Charles Siewert is Robert Alan and Kathryn Dunlevie Hayes Professor of Humanities and Professor of Philosophy at Rice University. His research aims primarily to clarify an understanding of what consciousness is and how it figures in the mind. More specifically, it concerns how the subjective character of experience relates to the perception of our surroundings and our warrant for judgments about them, as well as to our capacity for conceptual thought and for the distinctively first-personal understanding we enjoy through reflection on our own experience. The interest of these matters lies partly in how understanding them may help us to better understand how we can have psychological self-knowledge, how to distinguish minded from mindless beings, and how to account for the special value we are prone to accord the former. His research and teaching interests extend also to ancient philosophy and to the phenomenological tradition. He is the author of The Significance of Consciousness (Princeton 1998), and a number of articles concerning consciousness, intentionality, introspective self-knowledge, and the implications of experimental psychology for a philosophical understanding of the mind.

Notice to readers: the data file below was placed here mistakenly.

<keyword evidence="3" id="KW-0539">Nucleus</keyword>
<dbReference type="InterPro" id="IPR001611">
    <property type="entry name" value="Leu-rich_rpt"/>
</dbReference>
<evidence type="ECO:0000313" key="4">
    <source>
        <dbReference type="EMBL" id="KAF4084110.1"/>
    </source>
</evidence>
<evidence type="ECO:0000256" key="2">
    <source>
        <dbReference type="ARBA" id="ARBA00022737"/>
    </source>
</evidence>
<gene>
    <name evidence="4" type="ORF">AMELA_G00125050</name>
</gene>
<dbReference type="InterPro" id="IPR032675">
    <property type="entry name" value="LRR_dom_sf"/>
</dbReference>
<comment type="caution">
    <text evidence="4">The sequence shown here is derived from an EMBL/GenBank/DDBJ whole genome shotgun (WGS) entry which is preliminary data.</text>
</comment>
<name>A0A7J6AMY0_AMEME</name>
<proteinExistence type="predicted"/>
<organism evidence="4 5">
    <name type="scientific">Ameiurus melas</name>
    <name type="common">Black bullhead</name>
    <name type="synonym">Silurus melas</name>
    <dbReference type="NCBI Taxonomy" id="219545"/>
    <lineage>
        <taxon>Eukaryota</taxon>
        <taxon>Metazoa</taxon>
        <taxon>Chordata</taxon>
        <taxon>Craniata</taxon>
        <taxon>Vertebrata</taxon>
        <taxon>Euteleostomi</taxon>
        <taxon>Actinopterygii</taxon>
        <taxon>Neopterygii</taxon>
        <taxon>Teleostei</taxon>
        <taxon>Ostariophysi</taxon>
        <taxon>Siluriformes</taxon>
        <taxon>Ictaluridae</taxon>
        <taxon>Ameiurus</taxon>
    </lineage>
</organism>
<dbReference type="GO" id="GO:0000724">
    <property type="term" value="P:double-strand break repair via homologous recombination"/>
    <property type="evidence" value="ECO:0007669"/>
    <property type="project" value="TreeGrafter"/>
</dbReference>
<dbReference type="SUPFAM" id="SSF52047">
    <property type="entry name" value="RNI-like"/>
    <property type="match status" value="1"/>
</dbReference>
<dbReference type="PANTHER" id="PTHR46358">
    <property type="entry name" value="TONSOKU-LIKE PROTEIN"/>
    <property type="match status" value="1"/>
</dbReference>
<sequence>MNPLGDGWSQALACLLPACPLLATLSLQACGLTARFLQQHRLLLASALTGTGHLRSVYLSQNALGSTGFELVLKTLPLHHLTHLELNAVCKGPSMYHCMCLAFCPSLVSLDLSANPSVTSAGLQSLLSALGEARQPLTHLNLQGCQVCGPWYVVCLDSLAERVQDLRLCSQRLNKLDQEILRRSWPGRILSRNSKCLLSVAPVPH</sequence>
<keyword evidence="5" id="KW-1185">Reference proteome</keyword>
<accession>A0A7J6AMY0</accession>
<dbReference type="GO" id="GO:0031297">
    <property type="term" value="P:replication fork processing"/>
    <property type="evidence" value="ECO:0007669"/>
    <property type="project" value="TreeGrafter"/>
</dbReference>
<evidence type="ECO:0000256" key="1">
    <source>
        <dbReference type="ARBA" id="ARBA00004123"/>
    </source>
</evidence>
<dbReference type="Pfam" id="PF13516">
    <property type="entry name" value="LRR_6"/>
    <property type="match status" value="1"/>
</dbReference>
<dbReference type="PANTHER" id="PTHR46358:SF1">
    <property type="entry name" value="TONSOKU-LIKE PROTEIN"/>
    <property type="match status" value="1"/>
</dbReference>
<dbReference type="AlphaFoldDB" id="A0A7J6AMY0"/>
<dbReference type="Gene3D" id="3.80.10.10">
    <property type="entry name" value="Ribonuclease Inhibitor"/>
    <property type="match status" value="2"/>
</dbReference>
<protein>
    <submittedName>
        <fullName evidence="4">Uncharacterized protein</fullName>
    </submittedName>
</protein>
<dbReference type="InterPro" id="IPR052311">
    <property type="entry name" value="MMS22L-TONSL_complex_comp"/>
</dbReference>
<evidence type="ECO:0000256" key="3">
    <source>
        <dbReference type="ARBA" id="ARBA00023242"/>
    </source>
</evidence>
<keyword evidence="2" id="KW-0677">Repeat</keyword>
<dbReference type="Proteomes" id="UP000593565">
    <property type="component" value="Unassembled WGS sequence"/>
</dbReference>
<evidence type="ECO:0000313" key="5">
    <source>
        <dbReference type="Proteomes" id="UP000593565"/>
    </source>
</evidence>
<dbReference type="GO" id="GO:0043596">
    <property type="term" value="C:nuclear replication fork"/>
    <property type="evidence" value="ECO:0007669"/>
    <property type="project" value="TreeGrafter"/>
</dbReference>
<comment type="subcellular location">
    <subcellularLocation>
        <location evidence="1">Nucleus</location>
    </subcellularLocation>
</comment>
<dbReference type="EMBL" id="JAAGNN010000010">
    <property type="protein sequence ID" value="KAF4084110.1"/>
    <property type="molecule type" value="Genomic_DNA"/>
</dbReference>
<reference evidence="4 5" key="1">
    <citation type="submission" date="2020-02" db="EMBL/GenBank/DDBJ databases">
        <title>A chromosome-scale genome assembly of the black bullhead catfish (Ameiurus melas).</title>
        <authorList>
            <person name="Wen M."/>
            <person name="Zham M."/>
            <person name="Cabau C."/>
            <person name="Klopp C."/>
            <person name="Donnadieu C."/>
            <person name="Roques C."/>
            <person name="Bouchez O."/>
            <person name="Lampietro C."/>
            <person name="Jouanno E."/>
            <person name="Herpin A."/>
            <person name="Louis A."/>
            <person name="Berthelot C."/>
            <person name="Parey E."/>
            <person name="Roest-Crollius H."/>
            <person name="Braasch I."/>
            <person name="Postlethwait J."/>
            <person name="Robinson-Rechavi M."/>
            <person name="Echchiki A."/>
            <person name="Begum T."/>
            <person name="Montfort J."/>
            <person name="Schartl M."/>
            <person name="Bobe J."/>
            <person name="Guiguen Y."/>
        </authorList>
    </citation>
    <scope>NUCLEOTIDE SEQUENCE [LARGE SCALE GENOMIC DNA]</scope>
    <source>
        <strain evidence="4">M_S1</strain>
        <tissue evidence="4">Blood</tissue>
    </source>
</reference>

Nicole  Waligora-Davis, is an Associate Professor of English at Rice University. She specializes in late-nineteenth and 20th century African American and American literary and cultural criticism, with a particular emphasis on black intellectual history, black internationalism, legal studies, critical race theory, and visual culture. She is the author of Sanctuary: African Americans and Empire (Oxford University Press, 2011).  An associate editor of the award winning Remembering Jim Crow (New Press, 2001), Waligora-Davis’s essays have appeared in numerous publications including the Cambridge History of African American Literature, the Cambridge Companion to American Literature after 1945, Centennial Review, African American Review, Modern Fiction Studies, and the Mississippi Quarterly. She is currently working on a book-length study titled, The Murder Book: Race, Forensics and the Value of Black Life.